Apparently, the market is pricing in significantly slower growth, as the current price of $26.22 a share is significantly lower than the “fair value” estimate at both Morningstar and Motley Fool.  A quick “analysis” using a DCF model can confirm this.  Assuming a relatively conservative cost of capital of 12% (other major financial websites use 10% to 11%), a 12% growth rate in EPS for the next five years and a 6% terminal (nominal) growth rate thereafter, one gets a “fair value” estimate of approximately $37 a share.  Stock option dilution should bring this down to $32 a share or so – but this still gives an 18% margin of safety.  In order to get a “fair value” estimate close to $26.22 a share (and assuming cost of capital stays at 12%), one will have to use a five-year growth rate in EPS of 11% and a 5% terminal growth rate thereafter – and given that nominal GDP growth is in the 6% to 10% range in both China and India, this may be a pretty conservative figure going forward.  The question to ask is: Will Dell be able to maintain its current profit margins in the Far East?  And can they at least experience a growth rate in line with the market growth rate?

With a current price of $26.22 a share, the market is projecting revenue and EPS growth at Dell to continue to decline and for its business risks to increase at the same time (given a 12% cost of capital)!  This is definitely not unprecedented, however, as the valuation of Dell (judging by P/E ratio) is only just getting back to the levels it was experiencing prior to the late 1990s bull market.  The following weekly chart shows the action of DELL over the last ten years compared with its P/E ratio progression during that time:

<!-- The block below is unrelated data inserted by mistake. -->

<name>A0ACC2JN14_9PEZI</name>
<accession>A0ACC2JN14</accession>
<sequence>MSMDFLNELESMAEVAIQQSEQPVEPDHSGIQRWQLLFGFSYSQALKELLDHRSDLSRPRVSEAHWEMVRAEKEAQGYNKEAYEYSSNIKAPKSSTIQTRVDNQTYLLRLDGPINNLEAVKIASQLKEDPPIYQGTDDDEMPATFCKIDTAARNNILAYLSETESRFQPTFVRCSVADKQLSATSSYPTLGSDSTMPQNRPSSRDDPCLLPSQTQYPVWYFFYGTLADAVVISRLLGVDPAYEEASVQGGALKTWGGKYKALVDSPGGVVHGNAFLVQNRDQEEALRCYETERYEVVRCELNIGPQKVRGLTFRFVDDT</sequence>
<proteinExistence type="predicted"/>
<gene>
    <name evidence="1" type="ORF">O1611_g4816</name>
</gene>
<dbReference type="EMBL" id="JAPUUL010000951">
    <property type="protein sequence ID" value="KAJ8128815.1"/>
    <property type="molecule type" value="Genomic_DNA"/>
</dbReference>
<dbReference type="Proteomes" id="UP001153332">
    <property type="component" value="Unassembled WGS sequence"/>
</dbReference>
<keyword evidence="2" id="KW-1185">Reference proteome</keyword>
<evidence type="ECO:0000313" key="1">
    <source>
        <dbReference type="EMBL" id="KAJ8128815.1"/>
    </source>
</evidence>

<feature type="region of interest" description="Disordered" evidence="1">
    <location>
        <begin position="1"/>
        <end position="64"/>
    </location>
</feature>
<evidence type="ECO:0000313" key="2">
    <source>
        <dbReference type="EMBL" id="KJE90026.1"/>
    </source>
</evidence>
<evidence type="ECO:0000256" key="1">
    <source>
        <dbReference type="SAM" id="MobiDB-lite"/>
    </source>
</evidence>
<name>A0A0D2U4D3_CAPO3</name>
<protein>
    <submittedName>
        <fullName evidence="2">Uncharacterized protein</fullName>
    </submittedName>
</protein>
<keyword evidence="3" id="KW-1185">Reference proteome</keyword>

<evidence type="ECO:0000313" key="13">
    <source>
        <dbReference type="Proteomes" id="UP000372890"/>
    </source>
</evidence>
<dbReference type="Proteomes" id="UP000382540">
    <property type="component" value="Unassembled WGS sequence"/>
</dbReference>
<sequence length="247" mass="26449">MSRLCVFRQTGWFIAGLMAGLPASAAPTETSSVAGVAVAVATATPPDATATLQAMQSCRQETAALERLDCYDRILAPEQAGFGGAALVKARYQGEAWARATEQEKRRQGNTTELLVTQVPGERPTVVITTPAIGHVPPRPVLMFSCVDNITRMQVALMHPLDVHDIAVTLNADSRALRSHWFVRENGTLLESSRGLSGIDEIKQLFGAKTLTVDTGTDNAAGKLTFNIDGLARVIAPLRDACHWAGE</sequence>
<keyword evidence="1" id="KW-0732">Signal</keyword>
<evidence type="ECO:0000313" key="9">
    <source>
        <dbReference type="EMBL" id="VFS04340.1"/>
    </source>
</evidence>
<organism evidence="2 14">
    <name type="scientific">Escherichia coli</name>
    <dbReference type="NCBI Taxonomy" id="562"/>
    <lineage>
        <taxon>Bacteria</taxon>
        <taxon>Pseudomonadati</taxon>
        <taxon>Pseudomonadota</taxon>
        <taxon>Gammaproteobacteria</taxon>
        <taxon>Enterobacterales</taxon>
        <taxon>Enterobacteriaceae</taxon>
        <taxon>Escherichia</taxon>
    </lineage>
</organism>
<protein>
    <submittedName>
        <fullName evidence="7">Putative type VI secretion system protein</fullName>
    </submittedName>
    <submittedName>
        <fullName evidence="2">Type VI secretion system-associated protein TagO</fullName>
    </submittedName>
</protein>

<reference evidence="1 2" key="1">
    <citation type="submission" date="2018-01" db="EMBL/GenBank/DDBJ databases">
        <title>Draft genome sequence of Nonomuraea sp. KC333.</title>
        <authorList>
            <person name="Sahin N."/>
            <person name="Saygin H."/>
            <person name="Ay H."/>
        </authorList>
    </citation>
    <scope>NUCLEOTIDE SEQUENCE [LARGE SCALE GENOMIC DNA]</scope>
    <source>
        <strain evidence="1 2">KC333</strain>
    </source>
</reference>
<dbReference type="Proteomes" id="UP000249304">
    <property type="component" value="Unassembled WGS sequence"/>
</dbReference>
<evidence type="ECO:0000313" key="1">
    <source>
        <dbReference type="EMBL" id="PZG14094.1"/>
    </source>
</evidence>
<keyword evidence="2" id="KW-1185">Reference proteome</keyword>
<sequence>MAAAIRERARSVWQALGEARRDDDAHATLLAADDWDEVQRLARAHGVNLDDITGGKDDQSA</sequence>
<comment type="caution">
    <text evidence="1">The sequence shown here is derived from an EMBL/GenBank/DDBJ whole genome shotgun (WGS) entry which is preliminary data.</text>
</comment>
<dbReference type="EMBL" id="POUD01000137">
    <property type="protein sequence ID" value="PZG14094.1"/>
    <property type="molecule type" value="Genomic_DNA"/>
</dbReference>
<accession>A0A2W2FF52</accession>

Dell Weekly

Note that DELL had a P/E ratio of only 15 as recently as late 1996 – before it became the model company for online and direct sales of computers and notebooks.  Today, growth (both actual and potential) growth is significantly slower – but the company has established a brand name for itself and has been able to attract and retain valuable management and sales talent.

Again, the question is: Where is growth going to come from?  Desktop (which makes up 40% of the company) growth is literally flat, while the mobility division (which makes up 25% of the company) is “only” reporting 18% growth on a year-over-year basis.  Most are saying "services," but keep in mind that IBM, HPQ, and everyone else are trying to do the same thing. Does DELL have an edge in this space where other companies don't have? My guess is "no" but the revenue growth of its “enhanced services” division (which make up 9% of total revenues) is in the mid 30s – and so this should continue to be a profit driver for the foreseeable future.  Going forward, I believe all the years of training in India and the bad customer service (which is somewhat blown out of proportion) that we are currently enduring should pay off in the future.  They are currently working very hard to make their Indian business model work – and if anyone can conquer those “bumps in the road,” it is Dell.